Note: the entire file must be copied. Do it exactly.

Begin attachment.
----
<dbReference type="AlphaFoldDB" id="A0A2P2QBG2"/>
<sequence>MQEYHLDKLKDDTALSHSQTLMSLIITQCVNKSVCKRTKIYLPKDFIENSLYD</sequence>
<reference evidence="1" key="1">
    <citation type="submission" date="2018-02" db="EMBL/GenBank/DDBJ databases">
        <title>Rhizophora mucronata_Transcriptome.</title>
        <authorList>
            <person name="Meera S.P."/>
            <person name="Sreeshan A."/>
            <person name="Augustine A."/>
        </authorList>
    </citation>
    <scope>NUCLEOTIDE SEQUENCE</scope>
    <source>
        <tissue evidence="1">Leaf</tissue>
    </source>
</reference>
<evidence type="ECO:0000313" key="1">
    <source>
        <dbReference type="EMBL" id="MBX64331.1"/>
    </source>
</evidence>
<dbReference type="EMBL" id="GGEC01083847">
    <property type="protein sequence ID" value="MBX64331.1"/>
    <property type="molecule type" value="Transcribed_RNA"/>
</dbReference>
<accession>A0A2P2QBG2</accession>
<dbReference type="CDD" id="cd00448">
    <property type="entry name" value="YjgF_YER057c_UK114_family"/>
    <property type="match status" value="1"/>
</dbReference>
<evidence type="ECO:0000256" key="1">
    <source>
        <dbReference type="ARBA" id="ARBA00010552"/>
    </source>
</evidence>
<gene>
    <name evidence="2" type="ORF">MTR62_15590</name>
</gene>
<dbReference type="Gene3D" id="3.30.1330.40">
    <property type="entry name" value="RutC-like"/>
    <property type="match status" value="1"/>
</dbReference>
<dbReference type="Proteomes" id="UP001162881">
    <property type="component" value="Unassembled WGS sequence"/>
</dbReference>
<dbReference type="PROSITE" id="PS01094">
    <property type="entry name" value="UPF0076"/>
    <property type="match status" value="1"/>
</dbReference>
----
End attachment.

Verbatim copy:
<dbReference type="AlphaFoldDB" id="A0A2P2QBG2"/>
<sequence>MQEYHLDKLKDDTALSHSQTLMSLIITQCVNKSVCKRTKIYLPKDFIENSLYD</sequence>
<reference evidence="1" key="1">
    <citation type="submission" date="2018-02" db="EMBL/GenBank/DDBJ databases">
        <title>Rhizophora mucronata_Transcriptome.</title>
        <authorList>
            <person name="Meera S.P."/>
            <person name="Sreeshan A."/>
            <person name="Augustine A."/>
        </authorList>
    </citation>
    <scope>NUCLEOTIDE SEQUENCE</scope>
    <source>
        <tissue evidence="1">Leaf</tissue>
    </source>
</reference>
<evidence type="ECO:0000313" key="1">
    <source>
        <dbReference type="EMBL" id="MBX64331.1"/>
    </source>
</evidence>
<dbReference type="EMBL" id="GGEC01083847">
    <property type="protein sequence ID" value="MBX64331.1"/>
    <property type="molecule type" value="Transcribed_RNA"/>
</dbReference>
<accession>A0A2P2QBG2</accession>
<dbReference type="CDD" id="cd00448">
    <property type="entry name" value="YjgF_YER057c_UK114_family"/>
    <property type="match status" value="1"/>
</dbReference>
<evidence type="ECO:0000256" key="1">
    <source>
        <dbReference type="ARBA" id="ARBA00010552"/>
    </source>
</evidence>
<gene>
    <name evidence="2" type="ORF">MTR62_15590</name>
</gene>
<dbReference type="Gene3D" id="3.30.1330.40">
    <property type="entry name" value="RutC-like"/>
    <property type="match status" value="1"/>
</dbReference>
<dbReference type="Proteomes" id="UP001162881">
    <property type="component" value="Unassembled WGS sequence"/>
</dbReference>
<dbReference type="PROSITE" id="PS01094">
    <property type="entry name" value="UPF0076"/>
    <property type="match status" value="1"/>
</dbReference>